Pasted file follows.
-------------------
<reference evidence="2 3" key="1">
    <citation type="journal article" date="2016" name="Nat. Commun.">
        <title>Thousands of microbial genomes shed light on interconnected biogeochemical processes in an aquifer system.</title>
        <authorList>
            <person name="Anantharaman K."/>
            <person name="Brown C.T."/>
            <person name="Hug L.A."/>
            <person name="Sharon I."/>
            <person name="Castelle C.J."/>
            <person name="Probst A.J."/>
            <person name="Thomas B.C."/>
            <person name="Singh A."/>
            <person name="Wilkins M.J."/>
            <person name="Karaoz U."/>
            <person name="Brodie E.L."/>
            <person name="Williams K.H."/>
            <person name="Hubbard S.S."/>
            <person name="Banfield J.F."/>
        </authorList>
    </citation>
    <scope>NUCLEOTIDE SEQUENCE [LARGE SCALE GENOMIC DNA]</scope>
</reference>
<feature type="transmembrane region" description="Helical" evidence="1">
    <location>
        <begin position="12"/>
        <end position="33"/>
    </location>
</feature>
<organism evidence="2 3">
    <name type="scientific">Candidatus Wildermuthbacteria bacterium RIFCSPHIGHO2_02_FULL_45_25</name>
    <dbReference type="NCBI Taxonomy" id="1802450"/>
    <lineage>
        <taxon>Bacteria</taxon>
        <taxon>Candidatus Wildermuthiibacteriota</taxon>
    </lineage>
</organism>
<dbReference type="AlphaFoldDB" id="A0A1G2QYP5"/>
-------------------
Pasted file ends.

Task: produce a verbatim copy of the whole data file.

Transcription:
<reference evidence="2 3" key="1">
    <citation type="journal article" date="2016" name="Nat. Commun.">
        <title>Thousands of microbial genomes shed light on interconnected biogeochemical processes in an aquifer system.</title>
        <authorList>
            <person name="Anantharaman K."/>
            <person name="Brown C.T."/>
            <person name="Hug L.A."/>
            <person name="Sharon I."/>
            <person name="Castelle C.J."/>
            <person name="Probst A.J."/>
            <person name="Thomas B.C."/>
            <person name="Singh A."/>
            <person name="Wilkins M.J."/>
            <person name="Karaoz U."/>
            <person name="Brodie E.L."/>
            <person name="Williams K.H."/>
            <person name="Hubbard S.S."/>
            <person name="Banfield J.F."/>
        </authorList>
    </citation>
    <scope>NUCLEOTIDE SEQUENCE [LARGE SCALE GENOMIC DNA]</scope>
</reference>
<feature type="transmembrane region" description="Helical" evidence="1">
    <location>
        <begin position="12"/>
        <end position="33"/>
    </location>
</feature>
<organism evidence="2 3">
    <name type="scientific">Candidatus Wildermuthbacteria bacterium RIFCSPHIGHO2_02_FULL_45_25</name>
    <dbReference type="NCBI Taxonomy" id="1802450"/>
    <lineage>
        <taxon>Bacteria</taxon>
        <taxon>Candidatus Wildermuthiibacteriota</taxon>
    </lineage>
</organism>
<dbReference type="AlphaFoldDB" id="A0A1G2QYP5"/>